New Telegraph

February 28, 2024

Bank’s PMI report shows improvement in business conditions

The Nigerian private sector experienced a positive start to the final quarter of 2020 with output and new orders both rising at a robust and accelerated pace, according to Stanbic IBTC Bank PLC’s Purchasing Managers’ Index (PMI) report for October.

 

 

The report shows that headline PMI registered at 53.5 in October, up from 52.5 in September, signalling significant expansion in business activity at Nigerian private sector firms.

 

In a press release, the lender said readings above 50.0 signal an improvement in business conditions on the previous month, while readings below 50.0 show a deterioration.

 

According to the statement, the report shows that firms continued to expand purchasing activity and employment in line with higher levels of new work. Sufficient capacity and higher staffing numbers led to another decline in the level of incomplete work. Companies remained optimistic about output in the year ahead, with many firms hoping to expand operations.

 

The statement said: “On the price front, input costs rose, with  higher wage and material costs linked to the latest uptick. Cost burdens were passed on to customers, which led to a robust rise in selling prices.

 

“Higher customer numbers and easing restrictions associated with the coronavirus disease 2019 (COVID- 19) were widely reported by panelists, helping lead to stronger growth of both output and new orders. In both cases, continuous expansion has been recorded for four consecutive months.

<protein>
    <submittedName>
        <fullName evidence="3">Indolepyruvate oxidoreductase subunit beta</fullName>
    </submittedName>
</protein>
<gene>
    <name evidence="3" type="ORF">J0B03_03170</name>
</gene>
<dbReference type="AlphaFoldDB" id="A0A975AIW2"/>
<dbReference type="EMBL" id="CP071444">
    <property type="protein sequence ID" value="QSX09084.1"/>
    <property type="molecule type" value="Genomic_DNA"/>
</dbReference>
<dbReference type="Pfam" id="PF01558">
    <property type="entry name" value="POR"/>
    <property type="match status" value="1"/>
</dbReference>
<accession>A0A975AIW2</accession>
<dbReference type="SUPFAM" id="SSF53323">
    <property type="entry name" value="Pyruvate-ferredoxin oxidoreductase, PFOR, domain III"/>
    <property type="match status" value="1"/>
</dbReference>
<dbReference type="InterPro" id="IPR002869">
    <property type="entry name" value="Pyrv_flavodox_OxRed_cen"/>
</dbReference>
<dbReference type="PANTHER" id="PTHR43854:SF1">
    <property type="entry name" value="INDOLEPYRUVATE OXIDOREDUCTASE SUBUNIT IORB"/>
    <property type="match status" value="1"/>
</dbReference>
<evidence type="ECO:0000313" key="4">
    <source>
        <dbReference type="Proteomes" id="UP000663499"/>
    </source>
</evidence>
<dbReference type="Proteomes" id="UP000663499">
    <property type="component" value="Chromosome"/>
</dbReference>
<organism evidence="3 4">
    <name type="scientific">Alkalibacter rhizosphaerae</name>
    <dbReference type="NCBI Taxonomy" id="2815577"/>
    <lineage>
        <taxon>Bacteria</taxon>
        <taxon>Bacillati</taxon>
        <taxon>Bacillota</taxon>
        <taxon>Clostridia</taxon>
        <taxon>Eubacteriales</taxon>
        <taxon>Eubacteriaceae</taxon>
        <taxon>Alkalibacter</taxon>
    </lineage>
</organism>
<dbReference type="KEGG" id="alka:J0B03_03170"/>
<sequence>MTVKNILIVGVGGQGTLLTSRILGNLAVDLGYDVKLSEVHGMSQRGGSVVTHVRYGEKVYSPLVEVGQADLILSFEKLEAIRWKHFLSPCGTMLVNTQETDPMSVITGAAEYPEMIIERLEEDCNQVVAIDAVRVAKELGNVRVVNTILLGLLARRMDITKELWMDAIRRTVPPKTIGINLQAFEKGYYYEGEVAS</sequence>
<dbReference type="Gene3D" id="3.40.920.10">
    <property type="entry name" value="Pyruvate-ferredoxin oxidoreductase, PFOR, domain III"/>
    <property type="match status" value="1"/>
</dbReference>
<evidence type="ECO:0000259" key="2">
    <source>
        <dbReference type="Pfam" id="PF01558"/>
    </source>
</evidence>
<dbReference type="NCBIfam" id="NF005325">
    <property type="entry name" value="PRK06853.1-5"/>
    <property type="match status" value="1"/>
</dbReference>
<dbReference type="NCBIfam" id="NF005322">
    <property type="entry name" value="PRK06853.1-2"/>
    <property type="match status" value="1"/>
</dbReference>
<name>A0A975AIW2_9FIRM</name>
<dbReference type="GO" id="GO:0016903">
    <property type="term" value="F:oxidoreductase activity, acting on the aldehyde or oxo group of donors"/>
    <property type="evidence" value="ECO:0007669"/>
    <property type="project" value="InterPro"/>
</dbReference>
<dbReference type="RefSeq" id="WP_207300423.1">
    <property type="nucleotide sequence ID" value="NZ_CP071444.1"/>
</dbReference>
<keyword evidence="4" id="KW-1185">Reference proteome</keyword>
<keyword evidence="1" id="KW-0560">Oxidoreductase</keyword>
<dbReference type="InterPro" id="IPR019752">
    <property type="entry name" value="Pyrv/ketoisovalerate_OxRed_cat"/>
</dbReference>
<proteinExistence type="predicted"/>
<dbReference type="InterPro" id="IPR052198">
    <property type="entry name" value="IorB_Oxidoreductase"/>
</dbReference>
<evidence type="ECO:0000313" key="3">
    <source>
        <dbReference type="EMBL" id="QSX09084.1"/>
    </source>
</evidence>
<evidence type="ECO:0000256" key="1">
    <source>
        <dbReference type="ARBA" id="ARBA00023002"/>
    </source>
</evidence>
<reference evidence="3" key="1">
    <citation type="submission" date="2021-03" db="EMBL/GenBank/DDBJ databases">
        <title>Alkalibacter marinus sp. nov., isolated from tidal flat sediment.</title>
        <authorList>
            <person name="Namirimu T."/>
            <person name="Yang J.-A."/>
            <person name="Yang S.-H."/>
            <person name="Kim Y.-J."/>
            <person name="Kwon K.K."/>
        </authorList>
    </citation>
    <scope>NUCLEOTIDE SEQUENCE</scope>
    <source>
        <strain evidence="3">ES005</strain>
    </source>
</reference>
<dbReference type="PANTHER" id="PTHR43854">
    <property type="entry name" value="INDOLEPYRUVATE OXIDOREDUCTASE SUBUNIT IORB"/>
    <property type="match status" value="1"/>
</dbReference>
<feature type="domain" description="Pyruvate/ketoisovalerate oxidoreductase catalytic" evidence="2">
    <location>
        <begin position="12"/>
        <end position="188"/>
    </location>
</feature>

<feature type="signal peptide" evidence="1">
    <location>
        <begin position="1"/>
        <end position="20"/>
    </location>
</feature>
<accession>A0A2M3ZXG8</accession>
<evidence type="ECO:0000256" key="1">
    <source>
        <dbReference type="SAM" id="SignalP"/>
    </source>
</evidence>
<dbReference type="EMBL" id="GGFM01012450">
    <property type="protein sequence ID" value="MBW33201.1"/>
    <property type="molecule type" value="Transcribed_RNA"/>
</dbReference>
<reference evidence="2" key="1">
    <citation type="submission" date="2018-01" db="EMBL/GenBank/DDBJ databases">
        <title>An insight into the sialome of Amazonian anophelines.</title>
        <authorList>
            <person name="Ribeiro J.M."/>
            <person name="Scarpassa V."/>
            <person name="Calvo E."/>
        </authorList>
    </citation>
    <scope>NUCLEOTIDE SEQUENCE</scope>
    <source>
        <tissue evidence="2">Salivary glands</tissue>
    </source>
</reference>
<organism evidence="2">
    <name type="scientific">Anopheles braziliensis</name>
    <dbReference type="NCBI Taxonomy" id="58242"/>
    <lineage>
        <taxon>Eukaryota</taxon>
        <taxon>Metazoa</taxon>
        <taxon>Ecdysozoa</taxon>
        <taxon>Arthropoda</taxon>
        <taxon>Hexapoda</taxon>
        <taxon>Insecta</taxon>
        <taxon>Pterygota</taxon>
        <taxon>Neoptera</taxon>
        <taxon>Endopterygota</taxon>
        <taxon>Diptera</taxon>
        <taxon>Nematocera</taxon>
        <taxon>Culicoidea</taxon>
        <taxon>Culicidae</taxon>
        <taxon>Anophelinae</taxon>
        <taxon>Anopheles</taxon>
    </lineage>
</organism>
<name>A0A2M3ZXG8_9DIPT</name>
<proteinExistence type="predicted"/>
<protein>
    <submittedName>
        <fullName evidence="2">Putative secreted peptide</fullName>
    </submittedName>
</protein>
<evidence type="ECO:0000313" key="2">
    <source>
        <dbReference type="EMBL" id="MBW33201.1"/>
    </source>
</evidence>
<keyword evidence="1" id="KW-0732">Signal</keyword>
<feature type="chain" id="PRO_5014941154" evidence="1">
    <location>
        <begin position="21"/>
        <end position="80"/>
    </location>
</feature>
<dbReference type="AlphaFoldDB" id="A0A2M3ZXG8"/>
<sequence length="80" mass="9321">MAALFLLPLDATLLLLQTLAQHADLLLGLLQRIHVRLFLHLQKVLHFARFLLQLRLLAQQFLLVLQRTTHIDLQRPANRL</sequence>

“Employment continued to rise modestly, with the rate of job creation in line with that seen in the previous survey period. Efforts to keep on top of workloads were largely successful as outstanding business decreased at one of the fastest rates since the start of the survey almost seven years ago.”

 

In addition, it said that purchasing activity also rose sharply in line with higher output levels, contributing to a substantial accumulation of inventories.

 

“Despite rising demand for inputs and political unrest, competition among suppliers and prompt payments meant delivery times shortened to the greatest extent in 30 months.

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